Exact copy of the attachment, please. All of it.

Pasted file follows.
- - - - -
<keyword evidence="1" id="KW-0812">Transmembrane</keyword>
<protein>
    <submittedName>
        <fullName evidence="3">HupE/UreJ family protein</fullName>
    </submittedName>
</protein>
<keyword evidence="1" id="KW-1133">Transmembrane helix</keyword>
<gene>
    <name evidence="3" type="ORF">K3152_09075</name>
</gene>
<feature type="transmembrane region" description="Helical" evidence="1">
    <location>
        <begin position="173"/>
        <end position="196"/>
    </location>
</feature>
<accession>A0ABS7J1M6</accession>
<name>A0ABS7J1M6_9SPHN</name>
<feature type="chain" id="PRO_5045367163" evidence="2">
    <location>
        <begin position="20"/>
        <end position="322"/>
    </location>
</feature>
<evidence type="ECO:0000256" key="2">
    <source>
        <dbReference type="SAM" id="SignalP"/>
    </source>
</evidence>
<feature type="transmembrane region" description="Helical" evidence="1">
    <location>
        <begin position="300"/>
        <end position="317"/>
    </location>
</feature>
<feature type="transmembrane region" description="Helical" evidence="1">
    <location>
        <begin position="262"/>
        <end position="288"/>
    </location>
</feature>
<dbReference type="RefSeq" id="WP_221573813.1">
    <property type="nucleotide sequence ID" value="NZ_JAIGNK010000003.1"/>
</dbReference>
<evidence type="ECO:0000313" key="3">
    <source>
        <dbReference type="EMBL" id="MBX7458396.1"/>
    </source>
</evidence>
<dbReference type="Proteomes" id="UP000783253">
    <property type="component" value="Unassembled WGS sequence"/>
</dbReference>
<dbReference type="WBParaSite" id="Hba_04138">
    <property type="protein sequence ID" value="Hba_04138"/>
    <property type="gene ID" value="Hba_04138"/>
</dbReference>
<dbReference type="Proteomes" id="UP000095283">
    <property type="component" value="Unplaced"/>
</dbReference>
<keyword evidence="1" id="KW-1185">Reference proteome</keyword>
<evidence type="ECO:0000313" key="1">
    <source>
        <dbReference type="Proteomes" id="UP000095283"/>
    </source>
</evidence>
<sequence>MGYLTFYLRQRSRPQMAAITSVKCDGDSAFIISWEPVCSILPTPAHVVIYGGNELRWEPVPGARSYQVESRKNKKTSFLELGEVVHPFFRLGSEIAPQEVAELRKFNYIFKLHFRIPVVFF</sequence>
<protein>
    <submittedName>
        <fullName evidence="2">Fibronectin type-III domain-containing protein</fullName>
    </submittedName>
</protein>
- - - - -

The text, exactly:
<keyword evidence="1" id="KW-0812">Transmembrane</keyword>
<protein>
    <submittedName>
        <fullName evidence="3">HupE/UreJ family protein</fullName>
    </submittedName>
</protein>
<keyword evidence="1" id="KW-1133">Transmembrane helix</keyword>
<gene>
    <name evidence="3" type="ORF">K3152_09075</name>
</gene>
<feature type="transmembrane region" description="Helical" evidence="1">
    <location>
        <begin position="173"/>
        <end position="196"/>
    </location>
</feature>
<accession>A0ABS7J1M6</accession>
<name>A0ABS7J1M6_9SPHN</name>
<feature type="chain" id="PRO_5045367163" evidence="2">
    <location>
        <begin position="20"/>
        <end position="322"/>
    </location>
</feature>
<evidence type="ECO:0000256" key="2">
    <source>
        <dbReference type="SAM" id="SignalP"/>
    </source>
</evidence>
<feature type="transmembrane region" description="Helical" evidence="1">
    <location>
        <begin position="300"/>
        <end position="317"/>
    </location>
</feature>
<feature type="transmembrane region" description="Helical" evidence="1">
    <location>
        <begin position="262"/>
        <end position="288"/>
    </location>
</feature>
<dbReference type="RefSeq" id="WP_221573813.1">
    <property type="nucleotide sequence ID" value="NZ_JAIGNK010000003.1"/>
</dbReference>
<evidence type="ECO:0000313" key="3">
    <source>
        <dbReference type="EMBL" id="MBX7458396.1"/>
    </source>
</evidence>
<dbReference type="Proteomes" id="UP000783253">
    <property type="component" value="Unassembled WGS sequence"/>
</dbReference>
<dbReference type="WBParaSite" id="Hba_04138">
    <property type="protein sequence ID" value="Hba_04138"/>
    <property type="gene ID" value="Hba_04138"/>
</dbReference>
<dbReference type="Proteomes" id="UP000095283">
    <property type="component" value="Unplaced"/>
</dbReference>
<keyword evidence="1" id="KW-1185">Reference proteome</keyword>
<evidence type="ECO:0000313" key="1">
    <source>
        <dbReference type="Proteomes" id="UP000095283"/>
    </source>
</evidence>
<sequence>MGYLTFYLRQRSRPQMAAITSVKCDGDSAFIISWEPVCSILPTPAHVVIYGGNELRWEPVPGARSYQVESRKNKKTSFLELGEVVHPFFRLGSEIAPQEVAELRKFNYIFKLHFRIPVVFF</sequence>
<protein>
    <submittedName>
        <fullName evidence="2">Fibronectin type-III domain-containing protein</fullName>
    </submittedName>
</protein>